Auricular reconstruction after Mohs micrographic surgery: analysis of 101 cases


An. Bras. Dermatol.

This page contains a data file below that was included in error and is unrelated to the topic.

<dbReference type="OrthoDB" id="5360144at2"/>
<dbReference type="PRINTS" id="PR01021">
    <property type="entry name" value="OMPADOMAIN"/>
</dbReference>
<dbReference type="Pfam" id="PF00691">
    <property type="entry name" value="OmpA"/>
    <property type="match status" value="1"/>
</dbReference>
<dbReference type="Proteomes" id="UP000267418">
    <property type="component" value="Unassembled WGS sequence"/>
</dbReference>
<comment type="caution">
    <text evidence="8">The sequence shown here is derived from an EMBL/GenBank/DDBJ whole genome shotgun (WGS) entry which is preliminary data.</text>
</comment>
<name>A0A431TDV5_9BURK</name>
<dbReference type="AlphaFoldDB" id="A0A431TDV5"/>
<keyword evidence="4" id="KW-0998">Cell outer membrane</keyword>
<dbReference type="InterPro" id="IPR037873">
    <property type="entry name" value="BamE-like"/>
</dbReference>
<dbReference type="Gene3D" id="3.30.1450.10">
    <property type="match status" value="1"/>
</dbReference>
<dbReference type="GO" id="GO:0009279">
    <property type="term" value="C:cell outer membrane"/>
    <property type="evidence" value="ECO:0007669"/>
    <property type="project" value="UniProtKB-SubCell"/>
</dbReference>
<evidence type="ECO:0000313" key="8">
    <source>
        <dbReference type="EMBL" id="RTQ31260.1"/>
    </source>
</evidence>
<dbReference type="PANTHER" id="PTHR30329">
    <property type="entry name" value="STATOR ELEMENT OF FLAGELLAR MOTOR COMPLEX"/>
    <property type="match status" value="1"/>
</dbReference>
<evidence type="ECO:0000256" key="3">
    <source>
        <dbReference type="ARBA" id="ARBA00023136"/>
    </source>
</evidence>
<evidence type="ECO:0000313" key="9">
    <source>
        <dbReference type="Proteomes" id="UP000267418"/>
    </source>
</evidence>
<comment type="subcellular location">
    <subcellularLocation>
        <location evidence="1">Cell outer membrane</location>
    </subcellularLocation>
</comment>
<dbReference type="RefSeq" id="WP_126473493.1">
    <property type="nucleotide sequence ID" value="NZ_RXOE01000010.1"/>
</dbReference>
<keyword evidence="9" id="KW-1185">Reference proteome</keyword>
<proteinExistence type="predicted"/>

Abstract Background: The ear is a region that has a high prevalence of cutaneous carcinomas and several guidelines indicate Mohs micrographic surgery as the first-choice treatment in such cases. Although the technique allows maximum preservation of healthy tissue, many auricular surgical wounds constitute a challenge due to the peculiar local anatomy, with evident curves and reliefs. Auricular reconstruction should prioritize function before aesthetics, but without leaving the latter aside, since postoperative distortions can have a significant psychological impact. Objective: To describe the authors’ experience in auricular reconstruction after Mohs surgery and to evaluate the most frequently used repair methods. Methods: Retrospective study of consecutive cases submitted to Mohs surgery and auricular reconstruction, over a period of 3 years. Results: One hundred and one cases were included and the most common repair method was primary closure (n = 35), followed by full-thickness skin graft (n = 30) and flaps (n = 24). In thirty cases, reconstruction methods were associated. Seven patients had complications (partial graft necrosis, postoperative bleeding or infection). Study limitations: Retrospective design and the absence of long-term follow-up of some cases. Conclusions: The dermatologic surgeon should be familiarized with different options for auricular reconstruction. Primary closure and skin grafts were the most frequently used repair methods.

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